When Those ‘Unenforced’ Laws Are Suddenly Enforced
After 39-year-old New Yorker Kimber VanRy put his sons to bed and finished the evening’s chores, he retired to the front stoop of his Brooklyn brownstone to drink a bottle of beer and send messages on his BlackBerry, according to a recent New York Times article.
Not too long after he sat down, a cop car rolled up and rolled down its passenger-side window. VanRy left his stoop, walked to the car, and was issued a $25 summons for drinking in public.
VanRy, who’s the president of his building’s co-op, was stunned. He said he had no clue that it was illegal to drink on your front stoop. No one he knows has ever been ticketed for such an offense.
New York City’s open-container law prohibits people from drinking alcohol in public places (or possessing alcohol with the intent of drinking it publicly). The law defines a public place as a place where the “public or a substantial group of persons have access, including, but not limited to,” a sidewalk, street or park, according to the article.
The punishment for violating the law is no more than $25 in fines and/or up to 5 days imprisonment.
Brooklyn residents were shocked to find out that drinking on your own front porch was actually illegal. As in most cities, if you walk down the Brooklyn streets on a nice day, you’ll see many people sitting on their front steps with a beer or glass of wine in hand, talking amongst their neighbors.
“It’s one of those laws that a lot of people know it’s there, but how heavily it should be enforced is the question,” Mr. VanRy told the reporter.
“The officer observed a violation. The subject has a right to dispute it,” said Paul Brown, the city’s Police Department spokesperson, in a statement about the summons.
VanRy told the newspaper that he would contest the summons and plead not guilty.
He is ready to question the idea that a person’s private property (like his front stoop) can be legally considered a “public place.” He also pointed out to the paper that New York City Mayor Michael Bloomberg was photographed by The New York Post sipping wine at a city park.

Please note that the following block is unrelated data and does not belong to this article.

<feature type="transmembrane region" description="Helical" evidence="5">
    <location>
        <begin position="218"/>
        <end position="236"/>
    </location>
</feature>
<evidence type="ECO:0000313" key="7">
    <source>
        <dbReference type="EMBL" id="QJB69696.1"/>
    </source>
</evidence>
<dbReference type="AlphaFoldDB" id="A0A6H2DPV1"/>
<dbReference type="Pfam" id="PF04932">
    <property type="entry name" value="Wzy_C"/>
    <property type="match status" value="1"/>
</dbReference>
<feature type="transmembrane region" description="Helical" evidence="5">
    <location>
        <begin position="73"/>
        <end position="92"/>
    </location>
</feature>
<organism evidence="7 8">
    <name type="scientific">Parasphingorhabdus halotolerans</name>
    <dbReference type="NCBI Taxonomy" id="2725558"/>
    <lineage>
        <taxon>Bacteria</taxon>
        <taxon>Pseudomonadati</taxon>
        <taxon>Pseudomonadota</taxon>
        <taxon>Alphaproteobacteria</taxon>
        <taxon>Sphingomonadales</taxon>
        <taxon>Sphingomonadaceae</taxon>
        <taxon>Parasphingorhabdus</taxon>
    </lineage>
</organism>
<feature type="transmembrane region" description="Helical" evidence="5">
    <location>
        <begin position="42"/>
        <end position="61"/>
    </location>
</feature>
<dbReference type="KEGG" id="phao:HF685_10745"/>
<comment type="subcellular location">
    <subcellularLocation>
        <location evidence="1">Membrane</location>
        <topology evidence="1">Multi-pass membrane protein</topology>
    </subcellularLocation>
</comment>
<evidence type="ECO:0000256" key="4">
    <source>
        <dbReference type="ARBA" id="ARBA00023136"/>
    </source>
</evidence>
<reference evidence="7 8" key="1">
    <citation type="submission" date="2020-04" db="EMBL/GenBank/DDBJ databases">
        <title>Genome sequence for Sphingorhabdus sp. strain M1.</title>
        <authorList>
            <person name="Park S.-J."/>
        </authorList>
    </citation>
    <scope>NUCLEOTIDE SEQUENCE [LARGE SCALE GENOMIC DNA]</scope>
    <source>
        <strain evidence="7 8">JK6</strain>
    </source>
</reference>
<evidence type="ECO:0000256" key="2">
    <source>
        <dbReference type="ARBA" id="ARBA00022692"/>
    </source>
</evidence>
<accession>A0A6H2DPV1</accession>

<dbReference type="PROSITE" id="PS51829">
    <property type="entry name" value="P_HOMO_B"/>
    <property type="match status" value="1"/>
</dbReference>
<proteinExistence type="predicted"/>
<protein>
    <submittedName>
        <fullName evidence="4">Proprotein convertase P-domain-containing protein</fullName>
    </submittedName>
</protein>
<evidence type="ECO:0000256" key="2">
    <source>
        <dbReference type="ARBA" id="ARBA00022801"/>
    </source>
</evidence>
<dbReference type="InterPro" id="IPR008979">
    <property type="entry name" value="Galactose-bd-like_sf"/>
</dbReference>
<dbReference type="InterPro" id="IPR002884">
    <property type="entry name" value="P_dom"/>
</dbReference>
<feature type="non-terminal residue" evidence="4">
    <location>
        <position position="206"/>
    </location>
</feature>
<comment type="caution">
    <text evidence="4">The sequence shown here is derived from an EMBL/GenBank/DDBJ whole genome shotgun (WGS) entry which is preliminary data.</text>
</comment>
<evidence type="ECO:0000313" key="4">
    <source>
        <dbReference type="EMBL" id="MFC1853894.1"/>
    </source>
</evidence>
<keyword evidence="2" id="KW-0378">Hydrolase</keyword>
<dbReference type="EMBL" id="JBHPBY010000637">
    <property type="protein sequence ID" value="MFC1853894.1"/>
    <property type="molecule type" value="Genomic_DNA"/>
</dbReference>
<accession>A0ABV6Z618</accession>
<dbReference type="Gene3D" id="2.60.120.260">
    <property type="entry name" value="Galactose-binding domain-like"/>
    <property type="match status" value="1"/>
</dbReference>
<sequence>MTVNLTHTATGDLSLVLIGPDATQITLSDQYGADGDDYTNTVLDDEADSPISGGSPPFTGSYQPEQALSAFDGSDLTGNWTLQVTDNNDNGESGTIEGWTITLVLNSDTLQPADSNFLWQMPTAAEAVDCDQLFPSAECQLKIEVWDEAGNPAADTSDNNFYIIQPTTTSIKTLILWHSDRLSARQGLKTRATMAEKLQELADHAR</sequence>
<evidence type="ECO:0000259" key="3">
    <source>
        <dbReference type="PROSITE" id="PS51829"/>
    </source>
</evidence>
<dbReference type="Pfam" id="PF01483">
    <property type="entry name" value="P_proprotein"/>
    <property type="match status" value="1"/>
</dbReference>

There have been no reports of the mayor receiving any citation for that violation.
Whether Enforced or Not, the Law’s Pretty Cut-And-Dry
The open-container drinking law is just one of those laws that exist in the books but is rarely enforced-but that doesn’t mean you won’t have to face the consequences if you break it.
Whether you’re fighting a small ticket or you’re fighting criminal charges, it’s not an adequate defense to tell the court the charges should be dropped because the law is rarely enforced.
Additionally, pleading ignorance to the law is typically not well received by the court.
If you are facing criminal charges or trying to contest tickets, a criminal defense attorney would probably tell you that it’s a poor decision to tell the judge you believe you should be let off because you didn’t know the law or didn’t think you would be caught because it was rarely enforced.
However, you certainly have every right to defend yourself against any criminal charges or summons.
If you choose to argue your case, it may be a wise decision to contact a local criminal defense lawyer to discuss your particular options.
Criminal defense attorneys know the law and they know the best arguments to get your charges dropped.
Remember, you’re expected-and required-to know your city’s laws. You will be responsible to pay the consequences if the court finds that you have violated those laws.
If you are facing any type of criminal charges, don’t hesitate to speak to a criminal defense attorney. Contact a local criminal defense lawyer by filing out Total Criminal Defense’s free online evaluation form or by calling 877-445-1059.